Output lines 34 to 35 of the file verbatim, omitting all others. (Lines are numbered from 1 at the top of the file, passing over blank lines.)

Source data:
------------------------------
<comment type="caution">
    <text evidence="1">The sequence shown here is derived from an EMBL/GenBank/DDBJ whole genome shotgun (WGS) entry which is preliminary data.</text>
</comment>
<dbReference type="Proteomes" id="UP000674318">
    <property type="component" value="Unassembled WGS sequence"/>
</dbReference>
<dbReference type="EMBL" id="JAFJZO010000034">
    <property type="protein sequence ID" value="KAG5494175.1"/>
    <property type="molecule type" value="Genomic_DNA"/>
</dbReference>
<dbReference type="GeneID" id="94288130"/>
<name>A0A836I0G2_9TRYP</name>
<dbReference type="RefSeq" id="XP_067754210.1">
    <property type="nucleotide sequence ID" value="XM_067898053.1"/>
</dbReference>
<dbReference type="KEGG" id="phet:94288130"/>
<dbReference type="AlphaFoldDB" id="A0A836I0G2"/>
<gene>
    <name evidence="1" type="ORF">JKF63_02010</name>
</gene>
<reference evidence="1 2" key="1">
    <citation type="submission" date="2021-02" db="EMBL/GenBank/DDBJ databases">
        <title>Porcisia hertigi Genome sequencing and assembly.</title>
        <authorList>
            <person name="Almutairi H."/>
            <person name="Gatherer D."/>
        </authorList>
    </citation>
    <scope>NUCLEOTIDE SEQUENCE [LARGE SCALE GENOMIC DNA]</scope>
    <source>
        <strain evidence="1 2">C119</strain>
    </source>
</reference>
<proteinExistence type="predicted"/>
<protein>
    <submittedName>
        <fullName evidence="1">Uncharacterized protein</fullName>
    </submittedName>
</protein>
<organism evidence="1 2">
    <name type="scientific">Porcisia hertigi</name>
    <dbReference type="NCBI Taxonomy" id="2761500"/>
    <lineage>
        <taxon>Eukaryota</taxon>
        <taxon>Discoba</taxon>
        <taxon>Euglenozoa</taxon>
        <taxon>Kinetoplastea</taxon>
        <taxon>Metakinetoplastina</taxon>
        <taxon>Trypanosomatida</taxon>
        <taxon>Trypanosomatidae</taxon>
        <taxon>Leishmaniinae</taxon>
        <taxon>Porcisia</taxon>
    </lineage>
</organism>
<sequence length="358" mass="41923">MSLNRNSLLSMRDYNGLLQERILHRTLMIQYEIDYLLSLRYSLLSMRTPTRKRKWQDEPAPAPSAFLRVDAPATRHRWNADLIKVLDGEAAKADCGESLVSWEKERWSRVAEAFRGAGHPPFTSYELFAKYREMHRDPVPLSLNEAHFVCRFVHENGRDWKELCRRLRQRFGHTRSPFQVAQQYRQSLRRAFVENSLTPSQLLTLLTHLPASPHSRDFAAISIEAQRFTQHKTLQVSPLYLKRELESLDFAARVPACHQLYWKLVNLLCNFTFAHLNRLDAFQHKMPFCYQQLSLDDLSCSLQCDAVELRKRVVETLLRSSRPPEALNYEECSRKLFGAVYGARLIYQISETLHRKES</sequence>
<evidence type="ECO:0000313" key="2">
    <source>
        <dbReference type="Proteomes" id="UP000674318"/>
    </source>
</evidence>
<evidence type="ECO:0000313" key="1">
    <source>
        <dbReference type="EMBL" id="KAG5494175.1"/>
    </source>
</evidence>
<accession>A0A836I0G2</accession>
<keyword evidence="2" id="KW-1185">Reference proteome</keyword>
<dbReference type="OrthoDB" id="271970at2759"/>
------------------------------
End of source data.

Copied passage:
<proteinExistence type="predicted"/>
<protein>